Study: Invasive mussels can survive in Tahoe's water
Quagga mussels can survive and possibly reproduce in Lake Tahoe, according to a new study that boosts concern over potential invasion of the famous alpine lake by the foreign mollusks.
"It's not good news," said Ted Thayer, natural resource and science team leader for the Tahoe Regional Planning Agency, which received the report last week from scientists at the University of Nevada, Reno and University of California, Davis.
The study suggests low calcium levels in Tahoe's waters, once hoped to act as a barrier against establishment of the mussels, may not offer sufficient protection after all.
"It appears that for adults, that's not the case. They are able to survive," said Sudeep Chandra, chief UNR researcher for the study. "The hypothesis we were testing is there would be no survival. I was quite surprised."
For the study, Chandra and colleagues removed eight quagga mussels from Lake Mead, where the mollusks were first discovered in January 2007. Trillions of mussels have since overrun the lake's ecosystem, displacing native invertebrates, experts said.
The mussels were transported to UNR, stored in tanks filled with Tahoe water and monitored over a 51-day period. All but one survived for a survival rate of more than 87 percent.
The mussels grew while in the Tahoe water, with 43 percent showing the potential for effective reproduction over that period, Chandra said. That was determined by examination of the mollusks' reproductive organs at the conclusion of the study period.
"At the age of reproduction they are able to survive. Eighty seven percent is fairly high," Chandra said.
"It doesn't look good so far," agreed co-researcher Marion Wittmann, an aquatic ecologist for the UC-Davis' Tahoe Environmental Research Center.
It is important to note the study did not examine survivability of mussels in their larval stage, a question Chandra and Wittmann said researchers should explore as soon as funding for more studies is secured. It is possible Tahoe lacks sufficient calcium to support juvenile mussels, they said.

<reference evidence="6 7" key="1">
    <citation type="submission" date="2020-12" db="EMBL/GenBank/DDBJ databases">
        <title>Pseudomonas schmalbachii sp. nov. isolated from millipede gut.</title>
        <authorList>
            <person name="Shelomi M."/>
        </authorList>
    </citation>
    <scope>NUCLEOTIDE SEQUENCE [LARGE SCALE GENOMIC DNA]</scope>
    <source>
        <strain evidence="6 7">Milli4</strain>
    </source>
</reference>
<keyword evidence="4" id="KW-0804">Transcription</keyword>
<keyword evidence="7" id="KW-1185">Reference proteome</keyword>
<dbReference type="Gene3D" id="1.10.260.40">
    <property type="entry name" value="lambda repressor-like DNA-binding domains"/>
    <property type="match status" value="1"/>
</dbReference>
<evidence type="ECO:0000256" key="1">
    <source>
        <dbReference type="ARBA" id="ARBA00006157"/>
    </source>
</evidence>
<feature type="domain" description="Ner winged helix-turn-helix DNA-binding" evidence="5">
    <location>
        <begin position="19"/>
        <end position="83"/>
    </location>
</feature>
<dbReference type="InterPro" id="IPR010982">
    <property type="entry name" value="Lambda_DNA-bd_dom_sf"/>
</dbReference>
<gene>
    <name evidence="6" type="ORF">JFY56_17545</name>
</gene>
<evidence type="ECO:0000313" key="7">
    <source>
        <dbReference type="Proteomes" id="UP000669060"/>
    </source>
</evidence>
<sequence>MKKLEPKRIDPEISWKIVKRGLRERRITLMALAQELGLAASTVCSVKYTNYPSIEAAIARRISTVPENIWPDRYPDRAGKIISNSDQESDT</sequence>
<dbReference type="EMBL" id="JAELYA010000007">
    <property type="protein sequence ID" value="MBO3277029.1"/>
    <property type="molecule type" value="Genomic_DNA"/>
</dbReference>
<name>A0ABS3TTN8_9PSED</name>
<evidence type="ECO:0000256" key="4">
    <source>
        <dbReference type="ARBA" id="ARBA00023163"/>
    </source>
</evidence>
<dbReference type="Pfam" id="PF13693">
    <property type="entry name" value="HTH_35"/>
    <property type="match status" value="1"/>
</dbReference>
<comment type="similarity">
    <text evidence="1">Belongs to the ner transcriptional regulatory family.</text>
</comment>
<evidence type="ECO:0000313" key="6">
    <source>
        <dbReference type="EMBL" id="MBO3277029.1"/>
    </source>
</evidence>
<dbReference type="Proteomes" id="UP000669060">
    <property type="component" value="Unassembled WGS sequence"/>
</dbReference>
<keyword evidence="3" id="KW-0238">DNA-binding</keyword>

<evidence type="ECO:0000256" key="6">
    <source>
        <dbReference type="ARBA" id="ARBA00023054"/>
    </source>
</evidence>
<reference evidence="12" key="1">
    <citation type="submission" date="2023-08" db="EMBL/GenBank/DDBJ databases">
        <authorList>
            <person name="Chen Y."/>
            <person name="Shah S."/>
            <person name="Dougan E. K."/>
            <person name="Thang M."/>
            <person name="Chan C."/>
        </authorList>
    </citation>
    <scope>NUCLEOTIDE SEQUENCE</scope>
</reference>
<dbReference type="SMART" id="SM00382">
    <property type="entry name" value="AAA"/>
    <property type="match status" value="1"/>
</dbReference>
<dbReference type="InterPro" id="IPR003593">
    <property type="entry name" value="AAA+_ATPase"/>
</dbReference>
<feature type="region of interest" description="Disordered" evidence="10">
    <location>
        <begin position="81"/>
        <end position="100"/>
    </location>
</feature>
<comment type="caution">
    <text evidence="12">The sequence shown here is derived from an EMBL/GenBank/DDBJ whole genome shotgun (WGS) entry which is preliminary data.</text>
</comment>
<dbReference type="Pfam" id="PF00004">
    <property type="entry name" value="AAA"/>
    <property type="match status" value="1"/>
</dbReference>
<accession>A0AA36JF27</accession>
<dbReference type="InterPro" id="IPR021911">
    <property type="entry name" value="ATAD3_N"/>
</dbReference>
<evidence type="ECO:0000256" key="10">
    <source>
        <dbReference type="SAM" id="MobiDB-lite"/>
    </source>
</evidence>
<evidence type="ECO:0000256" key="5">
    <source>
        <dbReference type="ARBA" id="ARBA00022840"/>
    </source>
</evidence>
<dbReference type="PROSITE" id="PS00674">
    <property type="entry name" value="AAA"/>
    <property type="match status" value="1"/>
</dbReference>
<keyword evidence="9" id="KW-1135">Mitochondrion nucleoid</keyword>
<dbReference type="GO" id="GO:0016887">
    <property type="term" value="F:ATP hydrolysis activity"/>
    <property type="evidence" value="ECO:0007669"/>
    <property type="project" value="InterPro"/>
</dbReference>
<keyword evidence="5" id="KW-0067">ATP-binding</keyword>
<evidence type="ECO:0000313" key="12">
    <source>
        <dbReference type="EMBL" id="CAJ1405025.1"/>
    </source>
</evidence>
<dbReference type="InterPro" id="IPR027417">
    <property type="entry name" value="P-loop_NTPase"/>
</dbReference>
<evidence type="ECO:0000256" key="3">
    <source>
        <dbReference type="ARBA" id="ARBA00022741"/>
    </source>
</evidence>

"It's going to take a little more research to determine if this mussel can really sustain in populations over time," Wittmann said.
If established at Tahoe, quagga mussels or their cousin, zebra mussels, could cause profound changes to a sensitive ecosystem. The mussels could also clog water intakes, cover boats and piers and litter now pristine beaches with sharp and reeking shells.
One recent study by the U.S. Army Corps of Engineers estimates a mussel invasion could cost Tahoe's tourism economy more than $22 million per year.
"This could potentially be catastrophic for the lake," Thayer said. "This is disappointing. It would have been nice if it had come back that there wasn't that high a risk."
TRPA and other agencies have taken steps over the last two years to prevent introduction of the mussels, including inspection of all boats launching into the lake. Recreational boats with hitchhiking mussels attached are believed to pose the greatest risk for bringing mussels to the lake.
Officials are now considering moving those inspections from boat launches to larger stations in various places around the lake, a change that will help avoid long lines and allow for more thorough decontamination of those vessels deemed to be a risk. In the more distant future, TRPA could chose to inspect vessels at highway entry points to the Tahoe Basin, Thayer said.
While the latest study underscores the potential danger to Tahoe posed by quagga and zebra mussels, Chandra said he believes an aggressive program to keep mussels out of the lake can be effective. Tahoe is by no means doomed to infestation, he said.
"When you reduce the likelihood of transfer, almost always those ecosystems are protected," Chandra said. "Using sound science and good policy, the lake can be protected."
Jeff Delong, Reno Gazette-Journal